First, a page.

Paws4Change

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Breed Bans: Bad for Us,
Bad for Them
In the summer of 2007, animal control officers in Kansas City, Kansas, seized a dog named “Niko” from a family for violating the city’s ban against “harboring pit bulls.” Niko remained in the custody of animal control authorities and lived in a kennel, losing weight and developing health problems for the duration of an eight-month legal battle. In the end, a DNA test confirmed what the family had said all along: that Niko was a Boxer mix.

This tragic story demonstrates one of many problems with laws which either ban or restrict ownership of certain types of dogs based on perceived breed: mistaken identity. Breed Specific Legislation (BSL for short), is formal legislation or some informal policy which singles out particular breeds of dogs (most often pit-bull-type dogs) and which bans them, restricts ownership of them, or excludes them from being available for adoption from municipal or nonprofit animal shelters.

Breed bans are over-inclusive because they penalize responsible dog owners. Dogs can be the subject of BSL even when they are beloved family pets and have never been involved in any type of behavior which would warrant them being the subject of a policy. Breed bans are also under-inclusive because they do not target specific dogs that present a danger to the public. Banning and restricting certain breeds can lead people to believe that only certain breeds of dogs can be aggressive when, in fact, a number of types of breeds and mixed breeds engage in aggressive behavior. In the vast majority of cases, aggressive behavior is directly linked to the function of the dog (such as use as a guard dog), owner management and control (such as chained dogs, dogs roaming loose, failure to supervise interaction between children and dogs), and the reproductive status of the dog. There is not one major animal or health organization that supports breed discrimination and many breed bans in the U.S. have either been repealed or are being legally challenged as unconstitutional and unenforceable.

The U.S. Department of Justice recently announced regulations demonstrating disapproval of regulating dogs based on breed through bans and restrictions. The regulations discuss that local laws which prohibit or restrict dogs based solely on their breed or appearance should not be used against individuals with disabilities who employ the use of service dogs. The ruling is effective March 15, 2011.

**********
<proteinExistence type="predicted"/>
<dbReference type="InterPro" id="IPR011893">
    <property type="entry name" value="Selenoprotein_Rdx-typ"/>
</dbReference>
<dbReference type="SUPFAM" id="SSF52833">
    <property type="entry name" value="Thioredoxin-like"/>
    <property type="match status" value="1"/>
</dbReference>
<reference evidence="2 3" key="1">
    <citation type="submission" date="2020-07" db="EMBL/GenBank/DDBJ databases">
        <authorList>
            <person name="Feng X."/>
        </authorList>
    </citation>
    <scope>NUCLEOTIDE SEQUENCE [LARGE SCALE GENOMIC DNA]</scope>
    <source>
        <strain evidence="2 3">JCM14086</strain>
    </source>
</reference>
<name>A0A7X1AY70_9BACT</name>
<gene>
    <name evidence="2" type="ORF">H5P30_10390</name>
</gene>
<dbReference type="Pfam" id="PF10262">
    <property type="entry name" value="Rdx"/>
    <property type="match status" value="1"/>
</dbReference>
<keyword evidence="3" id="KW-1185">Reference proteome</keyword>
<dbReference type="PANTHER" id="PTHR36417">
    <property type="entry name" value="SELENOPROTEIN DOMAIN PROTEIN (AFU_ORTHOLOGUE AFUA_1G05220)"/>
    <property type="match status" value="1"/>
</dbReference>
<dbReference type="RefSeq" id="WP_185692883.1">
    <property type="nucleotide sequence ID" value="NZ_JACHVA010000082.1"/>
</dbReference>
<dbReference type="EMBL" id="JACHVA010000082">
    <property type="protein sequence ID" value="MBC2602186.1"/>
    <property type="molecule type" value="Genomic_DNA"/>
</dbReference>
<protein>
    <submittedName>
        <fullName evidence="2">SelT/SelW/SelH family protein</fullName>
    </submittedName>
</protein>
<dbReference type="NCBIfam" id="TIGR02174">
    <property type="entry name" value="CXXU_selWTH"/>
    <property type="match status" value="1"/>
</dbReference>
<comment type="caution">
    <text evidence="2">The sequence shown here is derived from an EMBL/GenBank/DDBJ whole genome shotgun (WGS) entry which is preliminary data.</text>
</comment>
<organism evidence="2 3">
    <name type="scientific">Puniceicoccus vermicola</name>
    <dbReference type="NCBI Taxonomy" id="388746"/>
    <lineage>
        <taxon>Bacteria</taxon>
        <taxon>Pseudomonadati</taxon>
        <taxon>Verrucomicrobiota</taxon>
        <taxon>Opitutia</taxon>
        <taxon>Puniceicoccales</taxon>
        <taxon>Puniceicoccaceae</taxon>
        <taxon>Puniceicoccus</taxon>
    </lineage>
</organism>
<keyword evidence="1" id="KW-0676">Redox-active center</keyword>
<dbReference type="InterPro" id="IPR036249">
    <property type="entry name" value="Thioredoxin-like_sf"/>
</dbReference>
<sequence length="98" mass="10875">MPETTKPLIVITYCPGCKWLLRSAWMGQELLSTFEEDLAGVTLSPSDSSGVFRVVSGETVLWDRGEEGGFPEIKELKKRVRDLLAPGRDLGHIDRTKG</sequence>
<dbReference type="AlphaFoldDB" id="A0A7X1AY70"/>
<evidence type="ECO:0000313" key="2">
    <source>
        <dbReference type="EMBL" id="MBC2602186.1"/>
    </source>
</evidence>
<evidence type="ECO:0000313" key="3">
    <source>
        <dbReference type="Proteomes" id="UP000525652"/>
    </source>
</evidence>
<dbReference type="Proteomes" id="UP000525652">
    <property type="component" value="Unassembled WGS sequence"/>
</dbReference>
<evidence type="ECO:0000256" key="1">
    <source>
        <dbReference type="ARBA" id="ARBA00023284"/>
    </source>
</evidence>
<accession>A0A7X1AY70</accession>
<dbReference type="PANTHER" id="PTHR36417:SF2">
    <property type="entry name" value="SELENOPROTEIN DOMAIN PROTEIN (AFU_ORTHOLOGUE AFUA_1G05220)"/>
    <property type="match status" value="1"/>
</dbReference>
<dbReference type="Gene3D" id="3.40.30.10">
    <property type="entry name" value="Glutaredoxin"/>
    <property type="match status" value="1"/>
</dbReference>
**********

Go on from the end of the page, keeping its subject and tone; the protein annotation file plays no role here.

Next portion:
Well written dangerous dog laws which deal with individual incidents of dog aggression on a case-by-case basis have proven to be much more effective at keeping the public safe. Although many people have come to believe that BSL only affects pit-bull-type dogs, some of the other banned breeds include the American Bulldog, Bull Terrier, Chow Chow, Doberman Pinscher, German Shepherd, Great Dane, Great Pyrenees, Rottweiler and Siberian Husky. Your dog may be banned in some regions of the country and you might not even know it. The vast majority of areas where breed bans are in place do not use DNA testing to enforce the ban. Individuals in law enforcement and animal control capacities make what they believe to be an educated guess as to the breed of dogs even though they have been shown to be wrong approximately 75 percent of the time. You may find out if your area has enacted BSL by consulting with local municipal authorities and elected officials.

To learn more, please visit these web sites:
National Canine Research Council
Game Dog Guardian
Defending Dog
"Forsaken No More"(research paper advocating
adoption of pit bull-type dogs)
Photo Courtesy of  Mary Harwelik